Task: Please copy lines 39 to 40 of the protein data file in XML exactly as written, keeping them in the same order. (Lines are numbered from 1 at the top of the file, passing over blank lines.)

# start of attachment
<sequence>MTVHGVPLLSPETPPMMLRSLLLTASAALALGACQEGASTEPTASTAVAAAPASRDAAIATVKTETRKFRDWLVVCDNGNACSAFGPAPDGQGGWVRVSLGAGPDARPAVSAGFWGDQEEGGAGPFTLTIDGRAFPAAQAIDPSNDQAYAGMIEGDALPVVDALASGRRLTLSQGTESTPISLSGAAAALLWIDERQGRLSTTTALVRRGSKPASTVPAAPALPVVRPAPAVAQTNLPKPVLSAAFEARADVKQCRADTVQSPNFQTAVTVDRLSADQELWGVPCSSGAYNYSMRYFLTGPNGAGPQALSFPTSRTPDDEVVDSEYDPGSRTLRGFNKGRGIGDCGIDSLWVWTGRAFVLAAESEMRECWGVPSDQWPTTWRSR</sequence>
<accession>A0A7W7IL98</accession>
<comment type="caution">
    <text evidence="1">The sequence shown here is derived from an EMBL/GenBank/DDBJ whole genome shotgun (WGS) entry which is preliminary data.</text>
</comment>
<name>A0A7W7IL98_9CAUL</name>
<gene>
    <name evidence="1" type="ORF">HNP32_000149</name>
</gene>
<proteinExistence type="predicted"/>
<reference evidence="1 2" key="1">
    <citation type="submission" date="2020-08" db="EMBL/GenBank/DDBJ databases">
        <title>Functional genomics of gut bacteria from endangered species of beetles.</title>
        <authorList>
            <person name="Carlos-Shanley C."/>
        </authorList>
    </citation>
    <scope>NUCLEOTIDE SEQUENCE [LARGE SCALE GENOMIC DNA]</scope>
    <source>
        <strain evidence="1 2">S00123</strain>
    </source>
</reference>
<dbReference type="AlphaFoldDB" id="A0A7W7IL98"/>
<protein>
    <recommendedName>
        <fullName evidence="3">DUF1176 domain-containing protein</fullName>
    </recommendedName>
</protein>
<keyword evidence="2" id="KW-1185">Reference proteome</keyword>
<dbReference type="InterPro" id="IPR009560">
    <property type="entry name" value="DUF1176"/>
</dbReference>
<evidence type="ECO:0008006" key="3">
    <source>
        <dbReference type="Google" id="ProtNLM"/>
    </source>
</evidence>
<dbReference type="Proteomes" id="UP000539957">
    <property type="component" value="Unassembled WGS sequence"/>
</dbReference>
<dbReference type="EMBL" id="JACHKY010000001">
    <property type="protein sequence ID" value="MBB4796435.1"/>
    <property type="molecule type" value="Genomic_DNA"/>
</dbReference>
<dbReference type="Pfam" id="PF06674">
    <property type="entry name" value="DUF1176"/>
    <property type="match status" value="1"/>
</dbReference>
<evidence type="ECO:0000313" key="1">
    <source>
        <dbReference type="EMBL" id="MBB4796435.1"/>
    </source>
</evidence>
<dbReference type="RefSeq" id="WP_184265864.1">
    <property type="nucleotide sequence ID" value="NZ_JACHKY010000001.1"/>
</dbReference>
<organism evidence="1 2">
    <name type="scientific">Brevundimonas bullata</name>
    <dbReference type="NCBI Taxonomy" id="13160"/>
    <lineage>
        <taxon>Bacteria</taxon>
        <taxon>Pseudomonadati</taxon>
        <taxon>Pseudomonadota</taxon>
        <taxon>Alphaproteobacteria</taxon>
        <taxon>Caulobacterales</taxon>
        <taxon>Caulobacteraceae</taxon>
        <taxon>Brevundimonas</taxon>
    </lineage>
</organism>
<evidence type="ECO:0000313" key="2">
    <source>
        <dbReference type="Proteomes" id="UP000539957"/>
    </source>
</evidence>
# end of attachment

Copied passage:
    <property type="component" value="Unassembled WGS sequence"/>
</dbReference>